These are unprecedented days in our world. A deadly virus. Sports events cancelled from tee-ball right up to the professional leagues. Only the most basic economic activity taking place.
And now, perhaps the most shocking for faithful Catholics, is the temporary suspension of public Mass.
It feels like a punch in the gut to hear this steady drip of news everyday: more cases, more deaths, more limits on daily life.
In the face of all this, a reasonable question may be: Isn’t this precisely the time that we should have Mass? Shouldn’t we trust that God won’t allow people to become sick in church?
As Catholics, we are called to be good citizens, and the Great Commandment compels us to love our neighbor as ourselves. Love of neighbor right now involves limiting ourselves to very small groups. Hopefully if we are all intentional about this right now, the situation will have a quick resolution.
Yet it seems the world has changed this week, and our former ways of doing things will be radically altered.
But isn’t that the point of Lent, this liturgical season in which we find ourselves? God does not want us to remain tepid, stagnant, and complacent. He has made us for greatness, which is another way of saying he made us for himself.
Therefore, if this situation which is beyond anyone’s control is going to change us, that is not something to be mourned. We’ve become so accustomed to the way life is, with its hectic pace, that perhaps we are unable to imagine something better. And isn’t that what God always desires to bring about?
The real contagion, after all, is not covid-19, but our human pride and the sins we use to numb ourselves from reality.
So many things have been taken away from us, and it seems cruel that holy Communion and the public celebration of Mass must be added to the list. Yet Christ is still present to his people. He never abandons us.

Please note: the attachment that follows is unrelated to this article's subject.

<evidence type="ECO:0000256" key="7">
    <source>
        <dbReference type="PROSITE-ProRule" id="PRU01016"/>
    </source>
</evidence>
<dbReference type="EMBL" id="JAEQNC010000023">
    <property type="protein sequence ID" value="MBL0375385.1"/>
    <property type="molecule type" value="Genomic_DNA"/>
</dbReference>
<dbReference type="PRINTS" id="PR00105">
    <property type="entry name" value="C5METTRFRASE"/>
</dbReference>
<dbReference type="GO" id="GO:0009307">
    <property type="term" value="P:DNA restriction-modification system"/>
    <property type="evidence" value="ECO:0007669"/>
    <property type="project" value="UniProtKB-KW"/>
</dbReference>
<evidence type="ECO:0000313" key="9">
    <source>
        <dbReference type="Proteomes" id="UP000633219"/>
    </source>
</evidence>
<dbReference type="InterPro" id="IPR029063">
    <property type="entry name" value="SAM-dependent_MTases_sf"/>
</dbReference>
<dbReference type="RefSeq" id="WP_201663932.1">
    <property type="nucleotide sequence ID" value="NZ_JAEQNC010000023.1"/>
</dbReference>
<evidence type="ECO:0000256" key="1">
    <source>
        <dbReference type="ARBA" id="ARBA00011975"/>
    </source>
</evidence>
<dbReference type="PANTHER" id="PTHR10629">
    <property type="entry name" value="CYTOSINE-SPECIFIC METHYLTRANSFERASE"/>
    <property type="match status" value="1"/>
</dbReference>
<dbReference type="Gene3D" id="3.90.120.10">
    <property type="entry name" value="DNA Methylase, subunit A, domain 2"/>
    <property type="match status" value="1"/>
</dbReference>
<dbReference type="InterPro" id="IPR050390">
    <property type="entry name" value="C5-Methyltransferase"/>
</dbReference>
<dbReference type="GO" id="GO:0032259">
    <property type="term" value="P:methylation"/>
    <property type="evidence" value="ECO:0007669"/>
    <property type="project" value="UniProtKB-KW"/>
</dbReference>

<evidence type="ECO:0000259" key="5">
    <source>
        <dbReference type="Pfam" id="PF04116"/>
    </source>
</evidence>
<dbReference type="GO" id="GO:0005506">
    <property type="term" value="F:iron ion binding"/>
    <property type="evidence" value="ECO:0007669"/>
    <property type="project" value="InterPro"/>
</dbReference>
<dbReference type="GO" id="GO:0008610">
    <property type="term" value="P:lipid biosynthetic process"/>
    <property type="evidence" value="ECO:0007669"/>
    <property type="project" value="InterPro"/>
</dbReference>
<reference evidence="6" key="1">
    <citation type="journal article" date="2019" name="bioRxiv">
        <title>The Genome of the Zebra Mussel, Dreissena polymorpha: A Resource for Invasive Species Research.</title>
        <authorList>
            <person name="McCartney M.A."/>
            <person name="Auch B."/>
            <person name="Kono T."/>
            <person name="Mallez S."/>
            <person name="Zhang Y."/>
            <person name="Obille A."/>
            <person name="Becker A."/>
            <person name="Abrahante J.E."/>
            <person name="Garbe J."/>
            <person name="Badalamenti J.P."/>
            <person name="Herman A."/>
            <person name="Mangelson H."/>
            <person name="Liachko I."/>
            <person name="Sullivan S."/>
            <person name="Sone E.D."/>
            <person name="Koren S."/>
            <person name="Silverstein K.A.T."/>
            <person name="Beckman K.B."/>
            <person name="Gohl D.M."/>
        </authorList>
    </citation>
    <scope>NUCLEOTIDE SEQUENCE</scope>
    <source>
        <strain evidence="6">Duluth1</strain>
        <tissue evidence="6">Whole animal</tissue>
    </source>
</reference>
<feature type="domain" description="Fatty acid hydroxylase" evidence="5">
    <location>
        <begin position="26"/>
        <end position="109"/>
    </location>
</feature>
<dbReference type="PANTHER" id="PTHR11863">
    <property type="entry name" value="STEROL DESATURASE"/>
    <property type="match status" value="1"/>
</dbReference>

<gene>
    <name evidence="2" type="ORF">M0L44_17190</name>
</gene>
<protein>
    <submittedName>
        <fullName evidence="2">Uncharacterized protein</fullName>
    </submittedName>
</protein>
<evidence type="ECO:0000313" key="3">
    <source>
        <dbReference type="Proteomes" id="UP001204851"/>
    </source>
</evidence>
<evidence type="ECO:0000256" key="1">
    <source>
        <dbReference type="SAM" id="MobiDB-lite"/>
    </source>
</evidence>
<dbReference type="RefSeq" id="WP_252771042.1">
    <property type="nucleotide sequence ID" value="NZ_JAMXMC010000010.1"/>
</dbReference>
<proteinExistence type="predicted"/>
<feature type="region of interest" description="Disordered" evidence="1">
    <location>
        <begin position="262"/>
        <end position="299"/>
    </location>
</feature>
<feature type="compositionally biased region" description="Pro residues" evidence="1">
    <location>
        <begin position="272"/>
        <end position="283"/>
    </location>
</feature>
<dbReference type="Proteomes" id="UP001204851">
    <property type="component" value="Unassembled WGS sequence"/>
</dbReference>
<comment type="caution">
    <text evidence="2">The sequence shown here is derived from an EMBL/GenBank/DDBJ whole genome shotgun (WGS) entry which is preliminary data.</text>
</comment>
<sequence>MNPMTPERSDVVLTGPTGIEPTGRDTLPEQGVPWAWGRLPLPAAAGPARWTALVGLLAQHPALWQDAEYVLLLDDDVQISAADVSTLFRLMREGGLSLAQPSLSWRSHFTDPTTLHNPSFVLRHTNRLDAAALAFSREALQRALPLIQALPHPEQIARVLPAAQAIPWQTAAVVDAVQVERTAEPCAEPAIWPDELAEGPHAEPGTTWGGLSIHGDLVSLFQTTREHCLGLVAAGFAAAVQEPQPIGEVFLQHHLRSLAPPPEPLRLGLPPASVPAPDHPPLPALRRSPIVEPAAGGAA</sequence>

The holy Eucharist continues to be celebrated by priests, who perhaps will be renewed in their love for the priesthood in these days. Our churches will remain open for prayer and adoration. We are still offering the sacrament of penance and reconciliation. We will still baptize. And we will go boldly into a hospital room if someone is dying, even, yes, of covid-19.
In the world, this slowdown could bring about stronger families, more authentic friendships and hearts less concerned with fulfilling our own needs and more with caring for the poor.
In the church, this strange experience might be a catalyst for real conversion, greater appreciation of the Eucharist and a new missionary zeal.
Repent, and believe in the Gospel. I don’t think any of us realized the reality of those words when we heard them on Ash Wednesday, three weeks (feels like three years) ago. Yet that is exactly the point: when we get used to a certain routine, we miss the full import of what we’re doing – and we fail to envision how God wants to renew us.
Just imagine, when public Masses are restored, churches filled with faithful people renewed in their love for God and others, their devotion to the Eucharist, their appreciation for what actually matters in life.
That’s a day we can all look forward to in hope – and by the light of the Spirit, we can see it even now!
Father Eric J. Banecker is parochial vicar at St. Pius X Parish, Broomall.
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